(2) As to the objection that there was no showing whether or not any referendum petition was filed asking for the act (House Bill 175) to be submitted to a vote of the people, the court held that all the facts necessary to the determination of such questions have been submitted in the agreed statement, and, in the absence of any statement that such a petition had been filed, the court would presume that no request or petition for a referendum had ever been filed.

(3) As to the question as to whether or not the act was invalid under section 57 of article 5 of the Constitution, requiring every act to have but one subject, which should be clearly expressed in the title, it was held that the territorial indebtedness is now the state indebtedness, the same as those obligations incurred by the state since statehood, and that consequently the act has but one subject, namely, the funding and paying of the state indebtedness.

(4) As to the objection that the bonds are the creation of a state indebtedness, contrary to the provisions of sections 23, 24, and 25 of article 10 of the Constitution, it was held that the bonds did not create the indebtedness; that the same existed before the issuance of the bonds, the major part of which was made a state indebtedness by the Constitution itself; that the indebtedness incurred by the state since statehood, and which is sought to be funded by the issuance of said bonds, is less than $ 400,000, and is for the payment of salaries of state officers, and mileage and per diem of members of the Legislature, and is not such a character of indebtedness as is required to be submitted to the people under said section 23.

(5) The next objection is that the bonds were issued before the act should go into effect; that is, the act was passed on the 6th day of March, and the bonds were issued on the 1st day of April, and under the referendum clause in the Constitution the act did not go into effect until 90 days after the adjournment of the Legislature. The act, however, contains an emergency clause, and the court was inclined to the opinion that the Legislature is the sole judge as to whether or not an emergency exists, but held that it was not necessary to determine that question, 90 days having expired after the adjournment of the Legislature and the law was then in effect.

(6) As to the objection that the certificate did not comply with section 29 article 10 of the Constitution, which provided that "no bond of this state shall be valid unless the same shall have indorsed thereon a certificate signed by the Auditor and Attorney General of the State, showing that the bond is issued pursuant to law, and is within the debt limit," the court held that the Auditor's certificate did not comply with this requirement of the Constitution, and was therefore compelled to hold in the language of the Constitution itself the bonds to be invalid; but held that the certificate need not necessarily be a joint one, that it might be a joint one or separate, but permitted the certificate to be amended.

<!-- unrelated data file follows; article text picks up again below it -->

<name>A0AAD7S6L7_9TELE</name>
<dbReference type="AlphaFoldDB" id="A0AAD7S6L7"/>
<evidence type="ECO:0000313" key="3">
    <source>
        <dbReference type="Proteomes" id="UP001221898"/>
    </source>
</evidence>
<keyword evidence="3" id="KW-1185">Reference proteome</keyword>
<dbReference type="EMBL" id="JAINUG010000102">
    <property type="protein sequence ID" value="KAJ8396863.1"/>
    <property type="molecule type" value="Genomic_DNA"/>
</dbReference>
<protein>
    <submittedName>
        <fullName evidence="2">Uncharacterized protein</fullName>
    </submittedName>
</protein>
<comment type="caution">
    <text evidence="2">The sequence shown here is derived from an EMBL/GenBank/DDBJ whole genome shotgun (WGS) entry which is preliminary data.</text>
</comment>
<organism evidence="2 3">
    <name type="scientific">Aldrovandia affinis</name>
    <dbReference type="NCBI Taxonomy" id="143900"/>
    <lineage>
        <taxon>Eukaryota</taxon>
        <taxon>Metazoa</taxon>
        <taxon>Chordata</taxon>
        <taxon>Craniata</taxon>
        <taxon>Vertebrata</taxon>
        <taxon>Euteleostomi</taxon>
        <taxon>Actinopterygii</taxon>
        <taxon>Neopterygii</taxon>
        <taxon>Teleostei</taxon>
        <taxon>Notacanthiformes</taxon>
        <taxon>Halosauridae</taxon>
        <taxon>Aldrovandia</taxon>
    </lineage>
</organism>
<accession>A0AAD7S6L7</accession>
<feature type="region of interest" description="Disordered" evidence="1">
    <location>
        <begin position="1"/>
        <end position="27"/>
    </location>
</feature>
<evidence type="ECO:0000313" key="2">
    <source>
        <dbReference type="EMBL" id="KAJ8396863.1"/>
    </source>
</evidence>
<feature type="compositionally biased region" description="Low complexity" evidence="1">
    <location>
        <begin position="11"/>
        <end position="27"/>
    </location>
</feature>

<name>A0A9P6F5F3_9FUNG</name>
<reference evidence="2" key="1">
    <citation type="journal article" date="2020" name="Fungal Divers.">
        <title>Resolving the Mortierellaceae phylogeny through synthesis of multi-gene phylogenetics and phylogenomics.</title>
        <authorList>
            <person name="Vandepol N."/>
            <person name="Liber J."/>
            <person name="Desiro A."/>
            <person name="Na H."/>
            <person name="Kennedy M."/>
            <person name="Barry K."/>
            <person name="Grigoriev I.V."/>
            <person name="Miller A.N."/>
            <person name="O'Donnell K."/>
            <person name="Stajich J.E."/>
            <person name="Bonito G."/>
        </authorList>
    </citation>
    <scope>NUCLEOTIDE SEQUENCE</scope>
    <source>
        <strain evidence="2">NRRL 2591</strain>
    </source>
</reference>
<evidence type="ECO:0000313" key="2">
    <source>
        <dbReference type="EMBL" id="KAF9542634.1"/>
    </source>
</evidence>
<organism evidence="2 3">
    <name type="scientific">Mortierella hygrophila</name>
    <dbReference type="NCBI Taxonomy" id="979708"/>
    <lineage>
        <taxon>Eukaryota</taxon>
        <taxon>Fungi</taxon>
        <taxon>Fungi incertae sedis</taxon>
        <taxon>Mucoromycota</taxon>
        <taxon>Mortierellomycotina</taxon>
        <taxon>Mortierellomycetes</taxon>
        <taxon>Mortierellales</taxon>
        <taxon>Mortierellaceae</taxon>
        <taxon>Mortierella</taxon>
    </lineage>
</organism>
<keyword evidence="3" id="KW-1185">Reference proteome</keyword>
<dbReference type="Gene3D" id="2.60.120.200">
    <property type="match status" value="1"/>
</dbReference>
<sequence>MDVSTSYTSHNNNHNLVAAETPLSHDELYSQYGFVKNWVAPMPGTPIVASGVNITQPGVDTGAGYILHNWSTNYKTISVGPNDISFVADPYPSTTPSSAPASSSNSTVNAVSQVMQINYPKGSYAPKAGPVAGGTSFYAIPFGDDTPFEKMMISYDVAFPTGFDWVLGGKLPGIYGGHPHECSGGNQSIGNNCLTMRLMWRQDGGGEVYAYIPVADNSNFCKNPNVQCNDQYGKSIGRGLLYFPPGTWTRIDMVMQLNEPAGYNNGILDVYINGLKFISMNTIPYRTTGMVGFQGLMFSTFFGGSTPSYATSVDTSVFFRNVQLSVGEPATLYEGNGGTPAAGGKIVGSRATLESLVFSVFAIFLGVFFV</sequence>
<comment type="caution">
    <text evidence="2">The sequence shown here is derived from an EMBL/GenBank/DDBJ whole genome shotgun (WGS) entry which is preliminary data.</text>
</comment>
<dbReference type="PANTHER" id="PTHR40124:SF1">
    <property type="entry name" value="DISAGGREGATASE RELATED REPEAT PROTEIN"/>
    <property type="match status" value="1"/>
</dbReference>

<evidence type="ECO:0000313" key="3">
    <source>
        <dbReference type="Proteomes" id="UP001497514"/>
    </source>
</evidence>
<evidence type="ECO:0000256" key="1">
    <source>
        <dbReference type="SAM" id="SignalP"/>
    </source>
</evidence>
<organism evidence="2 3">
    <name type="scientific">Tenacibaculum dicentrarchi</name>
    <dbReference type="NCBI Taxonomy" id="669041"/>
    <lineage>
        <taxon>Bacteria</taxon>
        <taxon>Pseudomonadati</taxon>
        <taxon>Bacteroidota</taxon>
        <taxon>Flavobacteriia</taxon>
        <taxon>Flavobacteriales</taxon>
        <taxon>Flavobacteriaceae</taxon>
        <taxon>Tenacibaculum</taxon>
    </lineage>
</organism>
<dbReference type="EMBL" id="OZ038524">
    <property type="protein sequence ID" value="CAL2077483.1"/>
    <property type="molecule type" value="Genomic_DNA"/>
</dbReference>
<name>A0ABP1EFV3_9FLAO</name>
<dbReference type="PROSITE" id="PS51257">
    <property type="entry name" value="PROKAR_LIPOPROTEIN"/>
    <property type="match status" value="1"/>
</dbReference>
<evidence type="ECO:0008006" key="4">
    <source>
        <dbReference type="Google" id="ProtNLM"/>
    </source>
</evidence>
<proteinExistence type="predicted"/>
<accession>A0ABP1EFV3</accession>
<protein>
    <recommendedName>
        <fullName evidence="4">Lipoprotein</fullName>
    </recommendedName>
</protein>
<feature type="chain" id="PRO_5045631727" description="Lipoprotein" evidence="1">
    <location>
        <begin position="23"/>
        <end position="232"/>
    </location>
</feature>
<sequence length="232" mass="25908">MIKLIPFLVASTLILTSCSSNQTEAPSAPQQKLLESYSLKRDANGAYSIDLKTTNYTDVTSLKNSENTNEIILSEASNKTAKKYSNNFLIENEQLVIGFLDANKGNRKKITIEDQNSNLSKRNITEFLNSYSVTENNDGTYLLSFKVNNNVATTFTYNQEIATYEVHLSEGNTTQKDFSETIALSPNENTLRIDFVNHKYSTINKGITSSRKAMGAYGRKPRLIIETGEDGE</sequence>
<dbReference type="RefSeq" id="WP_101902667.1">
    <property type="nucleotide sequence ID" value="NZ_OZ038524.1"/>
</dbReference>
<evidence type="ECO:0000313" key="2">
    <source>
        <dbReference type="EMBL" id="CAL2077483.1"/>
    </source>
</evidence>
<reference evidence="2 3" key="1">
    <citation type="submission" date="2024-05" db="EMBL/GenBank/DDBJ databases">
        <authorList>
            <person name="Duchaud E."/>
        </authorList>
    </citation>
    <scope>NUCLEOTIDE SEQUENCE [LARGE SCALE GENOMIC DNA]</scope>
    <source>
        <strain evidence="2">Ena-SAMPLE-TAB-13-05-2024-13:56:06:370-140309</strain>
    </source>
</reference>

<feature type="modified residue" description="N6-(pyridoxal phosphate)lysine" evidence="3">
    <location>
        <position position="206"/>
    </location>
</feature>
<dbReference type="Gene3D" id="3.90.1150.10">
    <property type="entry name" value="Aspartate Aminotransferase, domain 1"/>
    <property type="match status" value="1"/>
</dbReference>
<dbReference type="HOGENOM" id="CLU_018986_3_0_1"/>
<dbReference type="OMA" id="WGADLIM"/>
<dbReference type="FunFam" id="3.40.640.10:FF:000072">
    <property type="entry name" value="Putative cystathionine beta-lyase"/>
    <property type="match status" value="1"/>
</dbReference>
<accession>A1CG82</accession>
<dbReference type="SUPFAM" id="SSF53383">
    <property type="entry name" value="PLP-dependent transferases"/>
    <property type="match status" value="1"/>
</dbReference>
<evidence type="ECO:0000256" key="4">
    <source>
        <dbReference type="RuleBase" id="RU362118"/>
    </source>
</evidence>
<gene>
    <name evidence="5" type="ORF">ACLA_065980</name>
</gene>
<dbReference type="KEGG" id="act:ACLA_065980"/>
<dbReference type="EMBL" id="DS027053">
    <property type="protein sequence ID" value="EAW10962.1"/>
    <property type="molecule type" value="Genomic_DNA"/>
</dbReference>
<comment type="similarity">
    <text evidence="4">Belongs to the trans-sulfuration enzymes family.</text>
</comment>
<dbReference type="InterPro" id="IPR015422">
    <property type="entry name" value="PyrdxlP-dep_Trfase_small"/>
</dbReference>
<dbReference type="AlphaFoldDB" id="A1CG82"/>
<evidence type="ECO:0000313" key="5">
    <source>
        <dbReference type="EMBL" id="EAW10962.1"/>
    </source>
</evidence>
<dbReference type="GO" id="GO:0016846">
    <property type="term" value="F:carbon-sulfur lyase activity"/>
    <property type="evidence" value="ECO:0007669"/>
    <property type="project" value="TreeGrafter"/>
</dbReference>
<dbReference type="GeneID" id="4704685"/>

(7) As to the objection that it is impossible to determine when the bonds shall become due, the court held that section 2 of the act providing that they shall be issued in series running from 10 to 20 years, and the amount of the entire issue shall be divided into ten equal payments, the first payment to become due on the eleventh year after date, etc., it was plain that one-tenth of the bonds are due on the eleventh year, another tenth the twelfth year, and so on until the twentieth year, and that it further appeared that in issuing the bonds the series have been lettered and a place left to number each bond, so that the bonds show for themselves how they have been divided in compliance with the act, and when each becomes due. After the amendment of the certificate by the Auditor, the lower court held the bonds valid, and rendered judgment accordingly. From this judgment an appeal has been prosecuted to this court by the State Treasurer on petition in error.

Chas. West, Atty. Gen., W. C. Reeves, Asst. Atty. Gen., and E. G. Spilman, Asst. Atty. Gen., for plaintiff in error.

WILLIAMS, C. J.